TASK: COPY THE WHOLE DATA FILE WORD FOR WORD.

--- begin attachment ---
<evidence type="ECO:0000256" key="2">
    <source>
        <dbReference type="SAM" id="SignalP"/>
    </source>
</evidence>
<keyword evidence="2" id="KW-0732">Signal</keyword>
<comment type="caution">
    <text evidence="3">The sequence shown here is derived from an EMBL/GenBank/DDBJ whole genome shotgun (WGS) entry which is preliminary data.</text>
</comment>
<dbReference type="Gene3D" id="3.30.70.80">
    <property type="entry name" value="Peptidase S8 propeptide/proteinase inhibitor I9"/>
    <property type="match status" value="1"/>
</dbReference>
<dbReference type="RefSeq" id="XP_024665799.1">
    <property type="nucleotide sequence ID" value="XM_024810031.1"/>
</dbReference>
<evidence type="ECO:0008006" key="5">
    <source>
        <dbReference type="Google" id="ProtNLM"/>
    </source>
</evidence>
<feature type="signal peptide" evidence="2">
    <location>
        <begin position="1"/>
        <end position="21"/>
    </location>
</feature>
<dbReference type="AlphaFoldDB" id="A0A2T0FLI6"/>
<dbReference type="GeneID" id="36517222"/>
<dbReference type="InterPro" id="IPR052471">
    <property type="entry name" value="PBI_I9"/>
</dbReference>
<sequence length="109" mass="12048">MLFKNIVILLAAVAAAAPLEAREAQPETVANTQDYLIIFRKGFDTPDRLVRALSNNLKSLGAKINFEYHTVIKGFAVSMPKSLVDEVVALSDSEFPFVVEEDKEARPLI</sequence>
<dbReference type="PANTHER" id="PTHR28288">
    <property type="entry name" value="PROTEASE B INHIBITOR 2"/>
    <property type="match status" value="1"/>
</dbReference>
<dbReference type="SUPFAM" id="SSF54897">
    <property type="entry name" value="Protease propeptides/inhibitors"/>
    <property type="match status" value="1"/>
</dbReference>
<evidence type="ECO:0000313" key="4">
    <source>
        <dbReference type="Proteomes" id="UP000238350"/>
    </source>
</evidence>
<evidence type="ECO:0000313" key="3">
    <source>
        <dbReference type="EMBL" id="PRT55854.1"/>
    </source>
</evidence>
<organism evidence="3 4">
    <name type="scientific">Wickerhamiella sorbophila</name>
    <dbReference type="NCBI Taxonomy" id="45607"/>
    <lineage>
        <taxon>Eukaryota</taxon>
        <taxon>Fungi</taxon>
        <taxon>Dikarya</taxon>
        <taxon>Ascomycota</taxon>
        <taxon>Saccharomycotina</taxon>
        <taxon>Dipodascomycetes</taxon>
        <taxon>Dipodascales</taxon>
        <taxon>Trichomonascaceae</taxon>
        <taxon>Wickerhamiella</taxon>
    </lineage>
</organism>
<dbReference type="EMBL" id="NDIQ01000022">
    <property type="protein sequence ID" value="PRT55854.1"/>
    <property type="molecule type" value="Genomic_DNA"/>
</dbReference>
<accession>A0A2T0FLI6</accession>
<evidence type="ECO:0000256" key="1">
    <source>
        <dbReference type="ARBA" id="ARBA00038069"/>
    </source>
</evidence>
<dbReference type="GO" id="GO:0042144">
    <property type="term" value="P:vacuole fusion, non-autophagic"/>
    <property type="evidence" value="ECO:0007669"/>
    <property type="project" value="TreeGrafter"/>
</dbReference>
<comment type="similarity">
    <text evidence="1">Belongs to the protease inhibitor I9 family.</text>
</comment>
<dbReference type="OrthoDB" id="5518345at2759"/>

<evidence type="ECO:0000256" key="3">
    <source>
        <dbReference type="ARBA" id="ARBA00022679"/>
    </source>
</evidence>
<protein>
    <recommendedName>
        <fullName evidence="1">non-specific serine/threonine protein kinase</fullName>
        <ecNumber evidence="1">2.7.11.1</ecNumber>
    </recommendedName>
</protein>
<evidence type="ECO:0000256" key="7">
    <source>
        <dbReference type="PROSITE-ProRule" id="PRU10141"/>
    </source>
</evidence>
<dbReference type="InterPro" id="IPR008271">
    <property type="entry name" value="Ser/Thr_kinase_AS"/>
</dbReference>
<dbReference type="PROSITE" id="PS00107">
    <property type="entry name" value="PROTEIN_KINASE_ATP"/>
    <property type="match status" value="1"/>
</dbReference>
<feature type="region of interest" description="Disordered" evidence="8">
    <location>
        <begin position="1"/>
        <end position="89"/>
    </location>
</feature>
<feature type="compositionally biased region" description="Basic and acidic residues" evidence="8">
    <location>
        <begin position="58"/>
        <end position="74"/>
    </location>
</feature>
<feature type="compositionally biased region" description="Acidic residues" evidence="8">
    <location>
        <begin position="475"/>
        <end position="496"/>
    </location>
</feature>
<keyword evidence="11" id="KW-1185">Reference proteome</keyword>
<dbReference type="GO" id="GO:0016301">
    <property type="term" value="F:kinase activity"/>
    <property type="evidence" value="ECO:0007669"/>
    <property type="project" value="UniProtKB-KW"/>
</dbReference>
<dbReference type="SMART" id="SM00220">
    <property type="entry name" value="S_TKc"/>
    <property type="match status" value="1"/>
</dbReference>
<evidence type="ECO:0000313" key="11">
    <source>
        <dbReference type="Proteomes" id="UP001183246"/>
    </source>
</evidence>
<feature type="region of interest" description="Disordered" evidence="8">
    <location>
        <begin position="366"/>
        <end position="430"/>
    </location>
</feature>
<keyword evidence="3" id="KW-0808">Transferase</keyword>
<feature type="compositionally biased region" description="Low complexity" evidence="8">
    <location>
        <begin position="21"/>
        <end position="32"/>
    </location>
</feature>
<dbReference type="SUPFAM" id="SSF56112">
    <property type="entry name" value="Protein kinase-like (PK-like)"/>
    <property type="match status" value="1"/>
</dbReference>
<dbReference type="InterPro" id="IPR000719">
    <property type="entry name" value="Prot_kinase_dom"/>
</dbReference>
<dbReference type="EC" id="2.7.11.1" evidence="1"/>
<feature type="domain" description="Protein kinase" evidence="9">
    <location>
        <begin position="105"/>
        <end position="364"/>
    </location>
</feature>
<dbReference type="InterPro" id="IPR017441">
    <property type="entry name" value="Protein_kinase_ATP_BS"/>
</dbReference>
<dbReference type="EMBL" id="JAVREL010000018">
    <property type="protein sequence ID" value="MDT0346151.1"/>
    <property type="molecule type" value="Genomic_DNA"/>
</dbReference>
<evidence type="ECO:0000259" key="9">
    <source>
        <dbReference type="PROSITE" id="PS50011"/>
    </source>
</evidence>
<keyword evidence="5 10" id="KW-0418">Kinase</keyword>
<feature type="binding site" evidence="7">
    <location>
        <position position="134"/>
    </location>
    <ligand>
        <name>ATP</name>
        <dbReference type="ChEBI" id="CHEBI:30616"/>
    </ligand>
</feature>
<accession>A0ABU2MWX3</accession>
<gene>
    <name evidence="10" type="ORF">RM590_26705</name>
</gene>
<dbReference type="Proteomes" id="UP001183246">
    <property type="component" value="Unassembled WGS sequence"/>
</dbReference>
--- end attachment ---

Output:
<evidence type="ECO:0000256" key="2">
    <source>
        <dbReference type="SAM" id="SignalP"/>
    </source>
</evidence>
<keyword evidence="2" id="KW-0732">Signal</keyword>
<comment type="caution">
    <text evidence="3">The sequence shown here is derived from an EMBL/GenBank/DDBJ whole genome shotgun (WGS) entry which is preliminary data.</text>
</comment>
<dbReference type="Gene3D" id="3.30.70.80">
    <property type="entry name" value="Peptidase S8 propeptide/proteinase inhibitor I9"/>
    <property type="match status" value="1"/>
</dbReference>
<dbReference type="RefSeq" id="XP_024665799.1">
    <property type="nucleotide sequence ID" value="XM_024810031.1"/>
</dbReference>
<evidence type="ECO:0008006" key="5">
    <source>
        <dbReference type="Google" id="ProtNLM"/>
    </source>
</evidence>
<feature type="signal peptide" evidence="2">
    <location>
        <begin position="1"/>
        <end position="21"/>
    </location>
</feature>
<dbReference type="AlphaFoldDB" id="A0A2T0FLI6"/>
<dbReference type="GeneID" id="36517222"/>
<dbReference type="InterPro" id="IPR052471">
    <property type="entry name" value="PBI_I9"/>
</dbReference>
<sequence length="109" mass="12048">MLFKNIVILLAAVAAAAPLEAREAQPETVANTQDYLIIFRKGFDTPDRLVRALSNNLKSLGAKINFEYHTVIKGFAVSMPKSLVDEVVALSDSEFPFVVEEDKEARPLI</sequence>
<dbReference type="PANTHER" id="PTHR28288">
    <property type="entry name" value="PROTEASE B INHIBITOR 2"/>
    <property type="match status" value="1"/>
</dbReference>
<dbReference type="SUPFAM" id="SSF54897">
    <property type="entry name" value="Protease propeptides/inhibitors"/>
    <property type="match status" value="1"/>
</dbReference>
<evidence type="ECO:0000313" key="4">
    <source>
        <dbReference type="Proteomes" id="UP000238350"/>
    </source>
</evidence>
<evidence type="ECO:0000313" key="3">
    <source>
        <dbReference type="EMBL" id="PRT55854.1"/>
    </source>
</evidence>
<organism evidence="3 4">
    <name type="scientific">Wickerhamiella sorbophila</name>
    <dbReference type="NCBI Taxonomy" id="45607"/>
    <lineage>
        <taxon>Eukaryota</taxon>
        <taxon>Fungi</taxon>
        <taxon>Dikarya</taxon>
        <taxon>Ascomycota</taxon>
        <taxon>Saccharomycotina</taxon>
        <taxon>Dipodascomycetes</taxon>
        <taxon>Dipodascales</taxon>
        <taxon>Trichomonascaceae</taxon>
        <taxon>Wickerhamiella</taxon>
    </lineage>
</organism>
<dbReference type="EMBL" id="NDIQ01000022">
    <property type="protein sequence ID" value="PRT55854.1"/>
    <property type="molecule type" value="Genomic_DNA"/>
</dbReference>
<accession>A0A2T0FLI6</accession>
<evidence type="ECO:0000256" key="1">
    <source>
        <dbReference type="ARBA" id="ARBA00038069"/>
    </source>
</evidence>
<dbReference type="GO" id="GO:0042144">
    <property type="term" value="P:vacuole fusion, non-autophagic"/>
    <property type="evidence" value="ECO:0007669"/>
    <property type="project" value="TreeGrafter"/>
</dbReference>
<comment type="similarity">
    <text evidence="1">Belongs to the protease inhibitor I9 family.</text>
</comment>
<dbReference type="OrthoDB" id="5518345at2759"/>

<evidence type="ECO:0000256" key="3">
    <source>
        <dbReference type="ARBA" id="ARBA00022679"/>
    </source>
</evidence>
<protein>
    <recommendedName>
        <fullName evidence="1">non-specific serine/threonine protein kinase</fullName>
        <ecNumber evidence="1">2.7.11.1</ecNumber>
    </recommendedName>
</protein>
<evidence type="ECO:0000256" key="7">
    <source>
        <dbReference type="PROSITE-ProRule" id="PRU10141"/>
    </source>
</evidence>
<dbReference type="InterPro" id="IPR008271">
    <property type="entry name" value="Ser/Thr_kinase_AS"/>
</dbReference>
<dbReference type="PROSITE" id="PS00107">
    <property type="entry name" value="PROTEIN_KINASE_ATP"/>
    <property type="match status" value="1"/>
</dbReference>
<feature type="region of interest" description="Disordered" evidence="8">
    <location>
        <begin position="1"/>
        <end position="89"/>
    </location>
</feature>
<feature type="compositionally biased region" description="Basic and acidic residues" evidence="8">
    <location>
        <begin position="58"/>
        <end position="74"/>
    </location>
</feature>
<feature type="compositionally biased region" description="Acidic residues" evidence="8">
    <location>
        <begin position="475"/>
        <end position="496"/>
    </location>
</feature>
<keyword evidence="11" id="KW-1185">Reference proteome</keyword>
<dbReference type="GO" id="GO:0016301">
    <property type="term" value="F:kinase activity"/>
    <property type="evidence" value="ECO:0007669"/>
    <property type="project" value="UniProtKB-KW"/>
</dbReference>
<dbReference type="SMART" id="SM00220">
    <property type="entry name" value="S_TKc"/>
    <property type="match status" value="1"/>
</dbReference>
<evidence type="ECO:0000313" key="11">
    <source>
        <dbReference type="Proteomes" id="UP001183246"/>
    </source>
</evidence>
<feature type="region of interest" description="Disordered" evidence="8">
    <location>
        <begin position="366"/>
        <end position="430"/>
    </location>
</feature>
<keyword evidence="3" id="KW-0808">Transferase</keyword>
<feature type="compositionally biased region" description="Low complexity" evidence="8">
    <location>
        <begin position="21"/>
        <end position="32"/>
    </location>
</feature>
<dbReference type="SUPFAM" id="SSF56112">
    <property type="entry name" value="Protein kinase-like (PK-like)"/>
    <property type="match status" value="1"/>
</dbReference>
<dbReference type="InterPro" id="IPR000719">
    <property type="entry name" value="Prot_kinase_dom"/>
</dbReference>
<dbReference type="EC" id="2.7.11.1" evidence="1"/>
<feature type="domain" description="Protein kinase" evidence="9">
    <location>
        <begin position="105"/>
        <end position="364"/>
    </location>
</feature>
<dbReference type="InterPro" id="IPR017441">
    <property type="entry name" value="Protein_kinase_ATP_BS"/>
</dbReference>
<dbReference type="EMBL" id="JAVREL010000018">
    <property type="protein sequence ID" value="MDT0346151.1"/>
    <property type="molecule type" value="Genomic_DNA"/>
</dbReference>
<evidence type="ECO:0000259" key="9">
    <source>
        <dbReference type="PROSITE" id="PS50011"/>
    </source>
</evidence>
<keyword evidence="5 10" id="KW-0418">Kinase</keyword>
<feature type="binding site" evidence="7">
    <location>
        <position position="134"/>
    </location>
    <ligand>
        <name>ATP</name>
        <dbReference type="ChEBI" id="CHEBI:30616"/>
    </ligand>
</feature>
<accession>A0ABU2MWX3</accession>
<gene>
    <name evidence="10" type="ORF">RM590_26705</name>
</gene>
<dbReference type="Proteomes" id="UP001183246">
    <property type="component" value="Unassembled WGS sequence"/>
</dbReference>